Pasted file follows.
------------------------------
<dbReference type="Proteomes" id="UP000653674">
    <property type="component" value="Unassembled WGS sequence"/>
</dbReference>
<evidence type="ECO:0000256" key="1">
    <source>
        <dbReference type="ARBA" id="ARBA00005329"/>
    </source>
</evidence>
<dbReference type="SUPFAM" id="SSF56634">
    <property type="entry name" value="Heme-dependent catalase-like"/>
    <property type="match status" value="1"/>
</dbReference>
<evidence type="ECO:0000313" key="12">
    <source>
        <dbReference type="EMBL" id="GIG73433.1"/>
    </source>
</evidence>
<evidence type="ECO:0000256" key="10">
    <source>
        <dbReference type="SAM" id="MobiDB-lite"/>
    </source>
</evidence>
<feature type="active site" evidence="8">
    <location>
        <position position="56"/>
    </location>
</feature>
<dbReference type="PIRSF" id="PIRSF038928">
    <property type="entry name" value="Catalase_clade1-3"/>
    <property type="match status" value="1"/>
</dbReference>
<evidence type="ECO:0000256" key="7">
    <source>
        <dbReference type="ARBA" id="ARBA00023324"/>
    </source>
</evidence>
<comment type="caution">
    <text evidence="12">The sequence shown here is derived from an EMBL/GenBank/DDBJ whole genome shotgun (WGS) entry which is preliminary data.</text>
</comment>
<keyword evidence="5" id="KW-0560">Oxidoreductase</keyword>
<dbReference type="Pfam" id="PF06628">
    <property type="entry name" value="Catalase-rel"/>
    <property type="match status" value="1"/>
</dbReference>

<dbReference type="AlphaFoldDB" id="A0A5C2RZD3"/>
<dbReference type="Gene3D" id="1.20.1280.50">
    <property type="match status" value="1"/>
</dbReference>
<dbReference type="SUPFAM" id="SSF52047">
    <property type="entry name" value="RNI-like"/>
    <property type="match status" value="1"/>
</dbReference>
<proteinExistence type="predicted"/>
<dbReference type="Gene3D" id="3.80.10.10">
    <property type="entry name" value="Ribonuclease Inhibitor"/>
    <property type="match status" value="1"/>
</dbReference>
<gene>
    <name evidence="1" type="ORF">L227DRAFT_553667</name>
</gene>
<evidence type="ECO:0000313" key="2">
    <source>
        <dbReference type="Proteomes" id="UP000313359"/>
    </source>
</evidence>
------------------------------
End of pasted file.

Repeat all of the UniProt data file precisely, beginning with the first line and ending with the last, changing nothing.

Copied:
<dbReference type="Proteomes" id="UP000653674">
    <property type="component" value="Unassembled WGS sequence"/>
</dbReference>
<evidence type="ECO:0000256" key="1">
    <source>
        <dbReference type="ARBA" id="ARBA00005329"/>
    </source>
</evidence>
<dbReference type="SUPFAM" id="SSF56634">
    <property type="entry name" value="Heme-dependent catalase-like"/>
    <property type="match status" value="1"/>
</dbReference>
<evidence type="ECO:0000313" key="12">
    <source>
        <dbReference type="EMBL" id="GIG73433.1"/>
    </source>
</evidence>
<evidence type="ECO:0000256" key="10">
    <source>
        <dbReference type="SAM" id="MobiDB-lite"/>
    </source>
</evidence>
<feature type="active site" evidence="8">
    <location>
        <position position="56"/>
    </location>
</feature>
<dbReference type="PIRSF" id="PIRSF038928">
    <property type="entry name" value="Catalase_clade1-3"/>
    <property type="match status" value="1"/>
</dbReference>
<evidence type="ECO:0000256" key="7">
    <source>
        <dbReference type="ARBA" id="ARBA00023324"/>
    </source>
</evidence>
<comment type="caution">
    <text evidence="12">The sequence shown here is derived from an EMBL/GenBank/DDBJ whole genome shotgun (WGS) entry which is preliminary data.</text>
</comment>
<keyword evidence="5" id="KW-0560">Oxidoreductase</keyword>
<dbReference type="Pfam" id="PF06628">
    <property type="entry name" value="Catalase-rel"/>
    <property type="match status" value="1"/>
</dbReference>

<dbReference type="AlphaFoldDB" id="A0A5C2RZD3"/>
<dbReference type="Gene3D" id="1.20.1280.50">
    <property type="match status" value="1"/>
</dbReference>
<dbReference type="SUPFAM" id="SSF52047">
    <property type="entry name" value="RNI-like"/>
    <property type="match status" value="1"/>
</dbReference>
<proteinExistence type="predicted"/>
<dbReference type="Gene3D" id="3.80.10.10">
    <property type="entry name" value="Ribonuclease Inhibitor"/>
    <property type="match status" value="1"/>
</dbReference>
<gene>
    <name evidence="1" type="ORF">L227DRAFT_553667</name>
</gene>
<evidence type="ECO:0000313" key="2">
    <source>
        <dbReference type="Proteomes" id="UP000313359"/>
    </source>
</evidence>